I was fortunate enough to get early access to the premiere of The Witcher’s second season and as such, felt the need to share my experience with you. The show has had a bit of an uphill battle for the production of the second season, from the pandemic to lead Henry Cavill tearing his hamstring, to delivering a season of television that didn’t get mixed reviews. So, with the added time Netflix got for the production of season two thanks to the delays, did the show find that spark to deliver something great? While time will tell for that question, I can certainly say that the season two premiere was definitely better than anything that was in season one.
The season opens up right after the ending of the first season and unites Geralt (Henry Cavill) and Ciri (Freya Allen) at long last. Kept apart for the duration of season one, A Grain of Truth keeps the duo together for a large part of their runtime. As a result, the tone of the show feels immediately different. Geralt is much more chatty in this episode than he was in the last season, something Henry Cavill insisted upon for the sophomore season. You won’t find Geralt uttering a single grunt in this episode and instead offers plenty of feedback and council to Ciri. As Geralt tells his horse, Roach, Ciri is stubborn and doesn’t listen to him, which is understandable. She’s confused, scared and angry and Allen feels much more certain of her acting abilities in this episode than at any point in the previous season.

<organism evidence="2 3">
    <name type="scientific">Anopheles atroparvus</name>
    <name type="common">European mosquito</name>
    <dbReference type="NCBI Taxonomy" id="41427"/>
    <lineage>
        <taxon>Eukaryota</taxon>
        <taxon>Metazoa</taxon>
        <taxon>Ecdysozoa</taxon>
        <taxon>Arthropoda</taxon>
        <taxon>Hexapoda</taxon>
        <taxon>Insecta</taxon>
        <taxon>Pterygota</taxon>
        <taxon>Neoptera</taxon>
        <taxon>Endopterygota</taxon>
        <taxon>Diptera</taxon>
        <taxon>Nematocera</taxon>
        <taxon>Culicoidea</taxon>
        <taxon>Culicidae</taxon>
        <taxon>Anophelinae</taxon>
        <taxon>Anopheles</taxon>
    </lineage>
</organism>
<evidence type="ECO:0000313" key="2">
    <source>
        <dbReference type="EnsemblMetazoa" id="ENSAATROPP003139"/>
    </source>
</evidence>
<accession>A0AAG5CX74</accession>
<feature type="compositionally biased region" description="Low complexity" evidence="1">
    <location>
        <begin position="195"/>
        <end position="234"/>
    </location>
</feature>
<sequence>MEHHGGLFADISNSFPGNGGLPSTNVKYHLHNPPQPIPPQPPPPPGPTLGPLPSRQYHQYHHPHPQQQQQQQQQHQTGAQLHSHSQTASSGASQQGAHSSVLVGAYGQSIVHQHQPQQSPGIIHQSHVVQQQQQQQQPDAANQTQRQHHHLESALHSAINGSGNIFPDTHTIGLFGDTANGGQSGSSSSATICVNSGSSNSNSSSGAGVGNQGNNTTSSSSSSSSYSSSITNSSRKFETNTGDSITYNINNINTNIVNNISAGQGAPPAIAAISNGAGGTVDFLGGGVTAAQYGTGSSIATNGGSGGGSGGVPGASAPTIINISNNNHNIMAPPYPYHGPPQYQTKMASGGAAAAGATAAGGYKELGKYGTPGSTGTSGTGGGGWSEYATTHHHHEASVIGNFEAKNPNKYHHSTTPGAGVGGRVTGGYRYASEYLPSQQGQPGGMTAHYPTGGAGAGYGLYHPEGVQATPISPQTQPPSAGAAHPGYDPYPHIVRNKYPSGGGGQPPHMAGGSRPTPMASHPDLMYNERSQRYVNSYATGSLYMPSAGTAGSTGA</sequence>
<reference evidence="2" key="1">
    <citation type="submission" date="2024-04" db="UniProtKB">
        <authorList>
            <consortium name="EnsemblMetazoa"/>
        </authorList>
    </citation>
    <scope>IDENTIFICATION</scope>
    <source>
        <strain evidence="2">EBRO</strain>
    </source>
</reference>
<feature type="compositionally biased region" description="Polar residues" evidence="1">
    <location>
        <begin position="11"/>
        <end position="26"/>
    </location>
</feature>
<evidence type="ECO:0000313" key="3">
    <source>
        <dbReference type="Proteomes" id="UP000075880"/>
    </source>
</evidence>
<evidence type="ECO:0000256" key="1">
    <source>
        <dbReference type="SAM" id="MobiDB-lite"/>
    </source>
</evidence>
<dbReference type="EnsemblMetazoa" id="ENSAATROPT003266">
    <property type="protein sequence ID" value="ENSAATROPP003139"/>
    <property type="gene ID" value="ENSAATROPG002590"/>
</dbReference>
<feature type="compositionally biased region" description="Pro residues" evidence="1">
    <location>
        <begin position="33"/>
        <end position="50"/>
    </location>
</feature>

After the Battle of Sodden Hill, Geralt and Ciri decide to make way to Kaer Morhen, the Witcher stronghold but end up making a pit stop at a manor along the way. The manor belongs to Geralt’s friend Nivellen (Kristofer Hivju), who is now a monstrous creature. Geralt deduces that his friend is cursed and the show (and source material) doesn’t hide the fact that this storyline is heavily influenced by Beauty and the Beast. Elsewhere, the narrative follows Tissaia (MyAnna Buring) and her colleagues in the aftermath of Sodden Hill back at Aretuza as well as Yennefer’s (Anya Chalotra) current predicament as a prison to the invading Nilfgaardian army. We don’t get too much information out of these stories and they did derail the momentum from Geralt and Ciri’s narrative a bit, but those arcs will presumably pay off in later episodes.
The show abandons the convoluted fractured timeline that dominated season one in favour of a linear timeline and the show is all the better for it. While the timeline concept was interesting in theory, it proved to be needlessly convoluted and didn’t benefit the show in the long run. By keeping things linear, the show feels so much more focused and direct. While the second season promises to adapt Blood of Elves, the first novel in The Witcher saga, the opening episode of the second season is fairly standalone as it’s adapted from the short story of the same name. But there are still enough character beats and set up to make the episode feel like it’s planting seeds narratively for future episodes, making it feel great as a one-off while being part of a whole.